Thus, the techniques of the present invention provide consistency in terms of circuit elements located in different areas of chip 100. In prior art systems, there can be large variations in the length of wires that connect the supply voltages to different parts of the chip. As a result, supply voltages have different voltage drops in different portions of a chip. Transistors that receive a greater supply voltage operate faster than transistors that receive a smaller supply voltage.
According to the present invention, supply voltages provided to different portions of chip 100 have a more uniform voltage drop. By providing alternating traces coupled to VDD and VSS, each circuit element is relatively close to a power supply connection. This design provides more uniform power supply voltages across the chip.
As a result, variations in the speed of circuit elements in different areas of chip 100 are reduced. Reducing variations in the speed of circuit elements is especially important for clock buffers in circuit designs that require balanced clock trees as an important part of the circuit design.
The present invention also increases the power supply voltage different between VDD and VSS received by circuit elements on chip 100. The VDD traces of the present invention cause less of a voltage drop in VDD, and the VSS traces of the present invention cause less of a voltage drop in VSS. The result is that the total supply voltage VDD−VSS is greater.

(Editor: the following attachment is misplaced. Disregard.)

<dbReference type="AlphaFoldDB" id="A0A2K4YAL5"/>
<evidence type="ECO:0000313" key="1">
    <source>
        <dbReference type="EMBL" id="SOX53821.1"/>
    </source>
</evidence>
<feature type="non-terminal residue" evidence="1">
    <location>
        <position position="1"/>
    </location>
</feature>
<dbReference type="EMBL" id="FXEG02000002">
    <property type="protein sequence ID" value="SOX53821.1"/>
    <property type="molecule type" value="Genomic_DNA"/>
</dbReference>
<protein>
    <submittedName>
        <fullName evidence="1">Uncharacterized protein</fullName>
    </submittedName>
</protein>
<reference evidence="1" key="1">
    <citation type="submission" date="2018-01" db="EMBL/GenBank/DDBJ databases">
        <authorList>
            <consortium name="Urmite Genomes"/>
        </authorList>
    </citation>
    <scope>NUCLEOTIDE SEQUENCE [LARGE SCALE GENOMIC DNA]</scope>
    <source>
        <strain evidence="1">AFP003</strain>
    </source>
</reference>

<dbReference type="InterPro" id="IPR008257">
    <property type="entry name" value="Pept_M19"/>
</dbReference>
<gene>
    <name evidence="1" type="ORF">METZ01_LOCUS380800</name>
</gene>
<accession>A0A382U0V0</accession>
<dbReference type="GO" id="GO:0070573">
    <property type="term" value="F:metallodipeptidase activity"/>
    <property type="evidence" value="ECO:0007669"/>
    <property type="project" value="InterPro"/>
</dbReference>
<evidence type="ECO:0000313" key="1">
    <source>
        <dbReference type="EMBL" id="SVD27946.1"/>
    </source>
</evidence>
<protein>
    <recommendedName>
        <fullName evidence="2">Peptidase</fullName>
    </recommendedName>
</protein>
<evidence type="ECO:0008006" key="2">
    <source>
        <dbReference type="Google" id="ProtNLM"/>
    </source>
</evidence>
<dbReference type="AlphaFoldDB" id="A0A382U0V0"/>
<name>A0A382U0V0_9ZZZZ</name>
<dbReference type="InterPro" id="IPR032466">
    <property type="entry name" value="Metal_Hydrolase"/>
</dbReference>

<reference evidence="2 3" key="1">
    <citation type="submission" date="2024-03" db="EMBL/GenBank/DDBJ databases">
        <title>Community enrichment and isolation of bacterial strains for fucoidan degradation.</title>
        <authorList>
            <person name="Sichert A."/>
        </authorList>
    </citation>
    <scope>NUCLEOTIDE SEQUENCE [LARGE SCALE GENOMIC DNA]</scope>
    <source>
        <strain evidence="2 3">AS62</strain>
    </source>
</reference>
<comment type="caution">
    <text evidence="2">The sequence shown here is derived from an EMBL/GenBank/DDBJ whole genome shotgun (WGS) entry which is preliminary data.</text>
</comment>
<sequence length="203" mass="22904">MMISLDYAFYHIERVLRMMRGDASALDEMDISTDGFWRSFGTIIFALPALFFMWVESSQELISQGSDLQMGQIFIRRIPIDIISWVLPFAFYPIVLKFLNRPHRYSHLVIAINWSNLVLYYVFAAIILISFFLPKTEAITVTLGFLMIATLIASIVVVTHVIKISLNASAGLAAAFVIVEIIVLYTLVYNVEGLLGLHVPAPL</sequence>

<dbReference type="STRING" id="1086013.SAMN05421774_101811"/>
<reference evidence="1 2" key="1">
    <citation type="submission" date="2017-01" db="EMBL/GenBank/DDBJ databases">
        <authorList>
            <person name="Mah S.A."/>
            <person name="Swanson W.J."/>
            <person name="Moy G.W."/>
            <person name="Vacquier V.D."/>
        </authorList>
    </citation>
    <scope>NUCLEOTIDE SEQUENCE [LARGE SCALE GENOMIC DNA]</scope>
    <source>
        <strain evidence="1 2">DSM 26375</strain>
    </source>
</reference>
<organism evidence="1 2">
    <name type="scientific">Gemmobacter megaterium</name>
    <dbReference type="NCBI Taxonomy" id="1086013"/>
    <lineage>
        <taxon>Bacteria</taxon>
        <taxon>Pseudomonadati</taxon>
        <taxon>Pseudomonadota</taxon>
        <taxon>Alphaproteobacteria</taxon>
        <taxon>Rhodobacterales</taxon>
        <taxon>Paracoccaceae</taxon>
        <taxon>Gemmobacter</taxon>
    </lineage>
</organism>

For example, VDD and VSS traces of the present invention can add less than 10 mV of voltage drop into VDD or VSS. In this example, the total voltage drop from VDD to VSS is reduced to less than 20 mV from its ideal value due to resistance in the interconnecting wires. As a more specific example, a 3 volt ideal value for VDD is reduced to 2.99 volts by the connecting wires, and a 0 volt ideal value for VSS is increased to 0.01 volts by the connecting wires, for a total supply voltage drop of 2.98 volts.
The connecting wires in many prior art chips add more than 200 mV of voltage into VDD and VSS. 200 mV represents 11% of a 1.8 volt upper supply voltage VDD. 200 mV represents 20% of a 1.0 volt upper supply voltage VDD. Thus, as supply voltages are reduced, the voltage drop added by the connecting wires represents an increasingly significant portion of the total supply voltage. The present invention provides a cost efficient solution for reducing the voltage drops that are added by connecting wires to the supply voltage.
By reducing the supply voltage drop caused by connecting wires, circuit elements in a chip have improved performance characteristics. For example, transistors can operate faster with a larger voltage differential between VDD and VSS. In addition, computer aided design (CAD) tools can more accurately predict the performance of circuit elements when the supply voltage drops caused by connecting wires are reduced.
The embodiment of
The VSS traces, including trace 404, are coupled to bus bar 402. The VDD traces, including trace 405, are coupled to bus bar 401. The horizontal traces of circuit 400 form an interleaved combed structure of VDD and VSS traces.